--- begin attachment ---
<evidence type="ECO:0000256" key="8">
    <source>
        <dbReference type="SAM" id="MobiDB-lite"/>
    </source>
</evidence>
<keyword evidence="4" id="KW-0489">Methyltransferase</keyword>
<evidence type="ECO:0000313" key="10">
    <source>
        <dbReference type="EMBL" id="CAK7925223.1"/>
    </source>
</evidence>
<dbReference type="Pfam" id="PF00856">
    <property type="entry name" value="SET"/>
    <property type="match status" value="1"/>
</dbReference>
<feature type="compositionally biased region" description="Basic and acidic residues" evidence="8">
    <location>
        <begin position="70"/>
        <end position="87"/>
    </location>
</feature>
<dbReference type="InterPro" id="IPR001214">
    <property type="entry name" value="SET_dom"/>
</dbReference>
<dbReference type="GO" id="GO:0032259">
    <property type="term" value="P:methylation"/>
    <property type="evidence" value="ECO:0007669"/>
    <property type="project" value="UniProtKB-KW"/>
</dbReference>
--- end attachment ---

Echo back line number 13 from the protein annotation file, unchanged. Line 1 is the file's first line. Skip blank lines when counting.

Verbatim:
    <property type="entry name" value="SET"/>